Most notably, a key consideration is to determine whether an NFT qualifies as a security or other regulated instrument under applicable laws. This is primarily determined by the purpose for which the NFT is being created and sold. For example, if the purpose is to create investment returns for members of the public, this will likely be considered a security.
Additionally, NFTs offered to the public will be subject to local consumer laws that demand a high degree of transparency from sellers and affords consumer protection against unfair commercial practices. Meanwhile, when it comes to tax treatment, this will be dictated by the type of transaction, such as whether it is a sale or a licence, a national or an international transaction, and business-to-consumer (B2C) or business-to-business (B2B). This will also be different for the relevant stakeholder, whether you are a marketplace, seller, or purchaser. Given these considerations, it would be prudent to seek specialist advice early on in relation to any compliance issues to avoid any nasty legal surprises at a later stage.
Of course, as NFTs become commonplace there is no doubt that new and specific regulation will closely follow. Just look at the waves Bitcoin and other crypto-assets have made in recent times, triggering the European Commission to produce the draft Markets in Crypto-Assets Regulation (MiCA) back in September 2020, closely followed by the European Central Bank’s generally supportive opinion on the MiCA in February 2021.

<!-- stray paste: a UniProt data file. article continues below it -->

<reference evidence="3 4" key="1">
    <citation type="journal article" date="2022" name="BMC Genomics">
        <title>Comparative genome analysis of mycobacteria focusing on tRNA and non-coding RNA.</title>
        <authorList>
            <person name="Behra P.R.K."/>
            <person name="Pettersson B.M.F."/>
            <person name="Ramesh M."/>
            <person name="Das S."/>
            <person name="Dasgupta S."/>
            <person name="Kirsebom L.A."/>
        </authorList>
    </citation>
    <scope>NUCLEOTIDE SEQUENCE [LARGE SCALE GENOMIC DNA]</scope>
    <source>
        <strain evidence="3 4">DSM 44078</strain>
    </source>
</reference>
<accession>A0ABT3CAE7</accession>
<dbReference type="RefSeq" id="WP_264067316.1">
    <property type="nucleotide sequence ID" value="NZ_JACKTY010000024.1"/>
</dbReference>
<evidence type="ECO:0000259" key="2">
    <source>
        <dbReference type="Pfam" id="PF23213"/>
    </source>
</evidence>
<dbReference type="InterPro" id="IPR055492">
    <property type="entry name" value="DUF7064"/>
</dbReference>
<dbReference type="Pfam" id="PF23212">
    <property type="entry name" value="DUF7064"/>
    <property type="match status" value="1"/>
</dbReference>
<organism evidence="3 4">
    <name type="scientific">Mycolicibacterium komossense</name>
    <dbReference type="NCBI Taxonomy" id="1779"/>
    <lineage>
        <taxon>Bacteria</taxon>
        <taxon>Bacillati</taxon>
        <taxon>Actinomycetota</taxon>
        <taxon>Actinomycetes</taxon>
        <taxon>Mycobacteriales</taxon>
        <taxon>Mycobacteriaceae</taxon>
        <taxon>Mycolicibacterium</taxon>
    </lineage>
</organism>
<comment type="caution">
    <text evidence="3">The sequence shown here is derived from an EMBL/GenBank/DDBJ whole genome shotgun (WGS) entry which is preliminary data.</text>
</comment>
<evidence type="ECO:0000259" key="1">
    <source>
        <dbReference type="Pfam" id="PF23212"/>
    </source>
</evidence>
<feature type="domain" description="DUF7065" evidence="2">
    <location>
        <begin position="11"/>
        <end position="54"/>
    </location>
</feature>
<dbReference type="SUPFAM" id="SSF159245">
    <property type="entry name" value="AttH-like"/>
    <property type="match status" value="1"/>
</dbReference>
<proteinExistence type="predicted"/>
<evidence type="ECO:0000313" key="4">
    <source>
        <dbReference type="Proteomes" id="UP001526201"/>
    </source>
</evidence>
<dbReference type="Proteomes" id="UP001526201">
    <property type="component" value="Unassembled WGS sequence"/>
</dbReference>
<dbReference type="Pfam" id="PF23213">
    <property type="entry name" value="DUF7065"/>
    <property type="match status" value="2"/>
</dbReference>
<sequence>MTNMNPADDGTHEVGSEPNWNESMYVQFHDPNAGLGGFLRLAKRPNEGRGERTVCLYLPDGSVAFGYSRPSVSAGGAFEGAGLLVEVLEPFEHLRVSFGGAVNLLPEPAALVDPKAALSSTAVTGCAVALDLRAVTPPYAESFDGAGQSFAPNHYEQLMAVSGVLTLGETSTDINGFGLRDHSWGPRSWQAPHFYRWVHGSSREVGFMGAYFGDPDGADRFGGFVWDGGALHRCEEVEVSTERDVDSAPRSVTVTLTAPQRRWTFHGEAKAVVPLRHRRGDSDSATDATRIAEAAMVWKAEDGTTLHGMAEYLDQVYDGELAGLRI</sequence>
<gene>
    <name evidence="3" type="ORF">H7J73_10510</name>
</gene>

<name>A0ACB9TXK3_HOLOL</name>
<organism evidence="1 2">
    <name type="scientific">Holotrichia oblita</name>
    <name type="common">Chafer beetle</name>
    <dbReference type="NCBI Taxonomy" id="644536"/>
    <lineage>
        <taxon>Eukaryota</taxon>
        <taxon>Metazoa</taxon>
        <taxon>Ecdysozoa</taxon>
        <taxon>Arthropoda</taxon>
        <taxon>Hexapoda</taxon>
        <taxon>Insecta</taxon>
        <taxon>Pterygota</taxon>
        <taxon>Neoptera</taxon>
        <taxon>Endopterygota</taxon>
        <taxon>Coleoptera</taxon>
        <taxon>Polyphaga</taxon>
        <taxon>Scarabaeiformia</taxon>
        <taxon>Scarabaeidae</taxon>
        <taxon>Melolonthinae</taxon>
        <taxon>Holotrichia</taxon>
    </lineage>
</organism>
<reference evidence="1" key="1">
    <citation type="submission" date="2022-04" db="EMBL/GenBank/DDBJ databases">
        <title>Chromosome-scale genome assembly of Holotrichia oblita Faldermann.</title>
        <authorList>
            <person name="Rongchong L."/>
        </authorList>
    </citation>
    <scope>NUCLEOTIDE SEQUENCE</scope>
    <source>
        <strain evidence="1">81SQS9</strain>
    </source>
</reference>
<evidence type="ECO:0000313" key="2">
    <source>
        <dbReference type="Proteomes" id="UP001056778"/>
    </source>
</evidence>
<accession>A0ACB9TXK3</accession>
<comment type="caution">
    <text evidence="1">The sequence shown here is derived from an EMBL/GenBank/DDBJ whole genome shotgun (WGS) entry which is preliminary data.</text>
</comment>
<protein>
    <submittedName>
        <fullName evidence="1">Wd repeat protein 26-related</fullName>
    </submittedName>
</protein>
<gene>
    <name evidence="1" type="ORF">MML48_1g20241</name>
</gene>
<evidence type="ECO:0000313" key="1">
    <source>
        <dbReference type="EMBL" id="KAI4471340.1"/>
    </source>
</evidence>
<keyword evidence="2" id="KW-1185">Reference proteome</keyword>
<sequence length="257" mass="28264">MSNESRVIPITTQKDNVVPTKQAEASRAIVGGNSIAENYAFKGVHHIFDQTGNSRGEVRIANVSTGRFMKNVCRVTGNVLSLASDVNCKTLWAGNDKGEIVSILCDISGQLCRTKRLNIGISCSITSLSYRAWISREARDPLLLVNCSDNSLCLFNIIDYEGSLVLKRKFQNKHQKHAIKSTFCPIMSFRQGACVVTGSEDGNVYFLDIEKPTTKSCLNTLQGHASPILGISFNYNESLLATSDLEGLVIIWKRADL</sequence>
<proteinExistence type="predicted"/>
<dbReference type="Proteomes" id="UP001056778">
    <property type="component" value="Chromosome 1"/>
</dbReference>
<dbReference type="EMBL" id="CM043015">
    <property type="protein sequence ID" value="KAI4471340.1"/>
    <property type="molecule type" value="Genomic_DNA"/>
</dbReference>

So, are NFTs just a bit of fun or the future of digital assets? There are certainly early signs of NFTs permeating more widely into the world as we know it; NFTs have been used beyond the art world, for the likes of charitable giving, brand collaborations, and virtual experiences. Indeed, NFTs may facilitate a smooth transition to a digital world where creations can be easily monetised, but it must be understood they don’t come without their risks and limitations. Players with skin in the game (figuratively speaking for most, but quite literally for those with video game skin NFTs) need to understand the potential pitfalls attached to NFTs and approach digital assets with the same rigour and vetting process as any other asset.